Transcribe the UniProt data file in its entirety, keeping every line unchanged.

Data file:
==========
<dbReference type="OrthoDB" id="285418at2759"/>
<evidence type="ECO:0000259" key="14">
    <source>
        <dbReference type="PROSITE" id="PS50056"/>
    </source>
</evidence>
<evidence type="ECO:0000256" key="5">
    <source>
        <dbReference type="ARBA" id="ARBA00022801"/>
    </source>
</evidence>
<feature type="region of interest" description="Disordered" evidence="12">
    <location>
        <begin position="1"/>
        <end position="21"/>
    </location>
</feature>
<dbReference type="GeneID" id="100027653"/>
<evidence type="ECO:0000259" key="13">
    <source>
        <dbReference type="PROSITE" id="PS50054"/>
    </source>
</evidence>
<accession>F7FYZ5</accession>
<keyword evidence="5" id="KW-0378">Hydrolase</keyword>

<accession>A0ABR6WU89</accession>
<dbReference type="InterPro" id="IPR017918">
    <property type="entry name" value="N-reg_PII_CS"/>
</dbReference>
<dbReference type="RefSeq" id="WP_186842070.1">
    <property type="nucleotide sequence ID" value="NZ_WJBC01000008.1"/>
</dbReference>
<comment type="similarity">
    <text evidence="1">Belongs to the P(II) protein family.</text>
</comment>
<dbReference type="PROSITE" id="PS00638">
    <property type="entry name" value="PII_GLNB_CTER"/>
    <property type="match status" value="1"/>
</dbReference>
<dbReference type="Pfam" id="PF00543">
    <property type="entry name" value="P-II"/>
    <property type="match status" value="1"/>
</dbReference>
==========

<dbReference type="OrthoDB" id="285418at2759"/>
<evidence type="ECO:0000259" key="14">
    <source>
        <dbReference type="PROSITE" id="PS50056"/>
    </source>
</evidence>
<evidence type="ECO:0000256" key="5">
    <source>
        <dbReference type="ARBA" id="ARBA00022801"/>
    </source>
</evidence>
<feature type="region of interest" description="Disordered" evidence="12">
    <location>
        <begin position="1"/>
        <end position="21"/>
    </location>
</feature>
<dbReference type="GeneID" id="100027653"/>
<evidence type="ECO:0000259" key="13">
    <source>
        <dbReference type="PROSITE" id="PS50054"/>
    </source>
</evidence>
<accession>F7FYZ5</accession>
<keyword evidence="5" id="KW-0378">Hydrolase</keyword>

<accession>A0ABR6WU89</accession>
<dbReference type="InterPro" id="IPR017918">
    <property type="entry name" value="N-reg_PII_CS"/>
</dbReference>
<dbReference type="RefSeq" id="WP_186842070.1">
    <property type="nucleotide sequence ID" value="NZ_WJBC01000008.1"/>
</dbReference>
<comment type="similarity">
    <text evidence="1">Belongs to the P(II) protein family.</text>
</comment>
<dbReference type="PROSITE" id="PS00638">
    <property type="entry name" value="PII_GLNB_CTER"/>
    <property type="match status" value="1"/>
</dbReference>
<dbReference type="Pfam" id="PF00543">
    <property type="entry name" value="P-II"/>
    <property type="match status" value="1"/>
</dbReference>